The Hindu Business Line

TECHNOLOGY A photo app that re-sets beauty standards in China, in a swipe

Meitu has 446 million users, is valued at $4.6 b after it completed an initial public offering

- NEWYORK TIMES

Your phone can make your face fairer. A touch can taper your jaw. It can slim your cheeks. Widen your eyes. Of course, it can make you thinner.

In China, beauty — of a particular kind — can come from a swipe. A photo app called Meitu gives its users the power to create idealised versions of their real-world selves and share them with others. Its makers say: “Our mission is to make the world a more beautiful place.”

Meitu and its related apps are hugely popular in China. The apps have 446 million users, and Meitu says more than half of the photos circulated there in June on social mediawere filtered using its editing app.

“Meitu makes everybody look more beautiful in an easy way,” says Du Sha, 26, a graduate student who uses it mainly to erase acne and to smoothen and brighten her skin. “It’s a good technology for people to be more social or improve their self-confidence.”

Meitu, the company, now hopes its app will have appeal elsewhere. This week, it completed a $629 million initial public offering in Hong Kong — long a gateway for Chinese companies seeking foreign money — and is exploring taking its selfie apps to other parts of the world. Its shares traded modestly lower on their first day on the market, valuing Meitu at $4.6 billion.

The question is whether the world wants Meitu’s idea of beauty.

Defining beauty

Apps like Instagram and Snapchat have long allowed people to apply flattering filters and wash out their pores. Meitu goes several steps beyond. Cheeks can be stretched and pinched. Chins can be shaved off. Eyes can be contoured.

In addition, its tools are tailored toward a standard of beauty — female beauty, mostly — that is particular to China and countries like South Korea and Japan: pale skin, elfin features, skinny limbs and wide eyes.

“I want to look cuter sometimes,” said Zha Nan, 23, an informatio­n technology researcher who has used the app for years. “Using Meitu to fix these things, I feel more comfortabl­e looking at my own face.”

Meitu says local teams in different markets are tailoring the software to other standards. But, more fundamenta­lly, Meitu approaches the subject of looks in a manner that reflects common thinking in modern China — like money, education and a good job, beauty is something one can aspire to.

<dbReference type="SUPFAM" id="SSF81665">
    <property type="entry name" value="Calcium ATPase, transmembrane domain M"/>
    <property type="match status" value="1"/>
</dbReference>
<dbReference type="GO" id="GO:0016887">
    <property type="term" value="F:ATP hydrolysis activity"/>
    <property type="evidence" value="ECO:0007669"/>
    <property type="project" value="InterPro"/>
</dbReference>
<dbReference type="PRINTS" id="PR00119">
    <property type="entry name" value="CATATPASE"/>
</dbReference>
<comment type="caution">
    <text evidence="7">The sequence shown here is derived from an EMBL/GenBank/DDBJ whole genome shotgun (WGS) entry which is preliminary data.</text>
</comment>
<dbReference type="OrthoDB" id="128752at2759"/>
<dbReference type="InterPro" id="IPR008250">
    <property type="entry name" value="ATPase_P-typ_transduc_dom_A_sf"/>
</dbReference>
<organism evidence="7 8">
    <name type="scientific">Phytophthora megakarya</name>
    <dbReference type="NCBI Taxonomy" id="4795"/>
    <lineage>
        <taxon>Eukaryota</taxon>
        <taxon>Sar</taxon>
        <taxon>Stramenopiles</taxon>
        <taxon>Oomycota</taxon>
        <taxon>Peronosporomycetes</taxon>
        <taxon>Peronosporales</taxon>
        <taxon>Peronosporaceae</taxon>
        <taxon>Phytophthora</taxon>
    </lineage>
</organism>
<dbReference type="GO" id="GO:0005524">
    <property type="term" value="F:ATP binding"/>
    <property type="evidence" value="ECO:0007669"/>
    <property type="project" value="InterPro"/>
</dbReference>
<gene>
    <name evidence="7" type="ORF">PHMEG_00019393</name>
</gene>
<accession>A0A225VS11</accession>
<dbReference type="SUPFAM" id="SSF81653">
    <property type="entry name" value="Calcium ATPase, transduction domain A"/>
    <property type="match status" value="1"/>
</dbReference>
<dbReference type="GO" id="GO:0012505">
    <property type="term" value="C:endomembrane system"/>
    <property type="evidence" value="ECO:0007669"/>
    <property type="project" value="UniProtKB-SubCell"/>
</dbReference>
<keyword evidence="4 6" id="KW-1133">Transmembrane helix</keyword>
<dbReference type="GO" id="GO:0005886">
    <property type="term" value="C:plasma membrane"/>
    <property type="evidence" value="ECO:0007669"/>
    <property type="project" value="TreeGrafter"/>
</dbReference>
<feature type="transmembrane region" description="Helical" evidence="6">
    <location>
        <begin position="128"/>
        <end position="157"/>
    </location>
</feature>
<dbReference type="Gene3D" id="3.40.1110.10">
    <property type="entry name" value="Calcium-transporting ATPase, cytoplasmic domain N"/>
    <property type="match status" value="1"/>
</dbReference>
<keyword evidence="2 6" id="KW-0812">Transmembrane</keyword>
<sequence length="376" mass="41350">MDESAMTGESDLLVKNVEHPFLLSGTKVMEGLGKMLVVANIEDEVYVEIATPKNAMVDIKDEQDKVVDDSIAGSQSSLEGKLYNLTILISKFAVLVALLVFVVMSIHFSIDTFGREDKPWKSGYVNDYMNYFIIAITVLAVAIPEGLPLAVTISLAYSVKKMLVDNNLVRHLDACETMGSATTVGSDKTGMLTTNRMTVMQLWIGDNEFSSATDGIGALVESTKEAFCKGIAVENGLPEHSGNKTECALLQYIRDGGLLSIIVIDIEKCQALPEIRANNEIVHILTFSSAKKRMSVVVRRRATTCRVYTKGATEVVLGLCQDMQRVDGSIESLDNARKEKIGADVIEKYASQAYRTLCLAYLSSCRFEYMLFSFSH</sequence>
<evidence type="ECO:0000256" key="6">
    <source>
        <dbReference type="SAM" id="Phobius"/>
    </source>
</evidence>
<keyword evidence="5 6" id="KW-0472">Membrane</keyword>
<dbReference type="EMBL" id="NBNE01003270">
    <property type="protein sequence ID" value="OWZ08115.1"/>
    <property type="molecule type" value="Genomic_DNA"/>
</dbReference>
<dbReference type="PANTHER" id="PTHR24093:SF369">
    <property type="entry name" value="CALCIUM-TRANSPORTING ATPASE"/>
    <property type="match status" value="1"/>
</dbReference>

It’s a case of “‘I do it because I would like to have a beautiful photo in my CV,’ ” said Wen Hua, a gender consultant for the United Nations Population Fund, who wrote a book about cosmetic surgery in China called Buying Beauty. Beauty, she says, is seen as a step toward success in work and in society.

Appearance and aspiration

China is an aspiration­al market. Companies like Apple, Starbucks and Audi have made fat profits selling high-priced gadgets, coffee and cars to Chinese consumers who want to show they have made it.

Still, wealth is concentrat­ed in the hands of a small elite, and the average Chinese consumer has only a fraction of the money to spend as the average American does. Competitio­n to get into universiti­es is fierce, and competitio­n for good jobs after college can be fiercer.

For women, the field can be even tougher. China’s anti-discrimina­tion laws are rarely enforced.

Help-wanted ads often specify whether the employer is looking for a man or a woman, and those looking for females often set height or appearance requiremen­ts.

The growth of China’s service sector puts further pressure on appearance. China’s manufactur­ing jobs in the past had such strong job security that they were sometimes called the “iron rice bowl,” but the growth of the service sector has led to more jobs that focus on appearance, leading some women to aim for what Wen refers to as the “rice bowl of youth.”

 ??  ?? An advertisem­ent for colour contact lenses in a shopping mall in Beijing. Wide eyes are particular­ly coveted in China, where millions make use of the Meitu photo app to alter images of themselves to meet perceived standards of beauty. NYT
An advertisem­ent for colour contact lenses in a shopping mall in Beijing. Wide eyes are particular­ly coveted in China, where millions make use of the Meitu photo app to alter images of themselves to meet perceived standards of beauty. NYT

Newspapers in English

Newspapers from India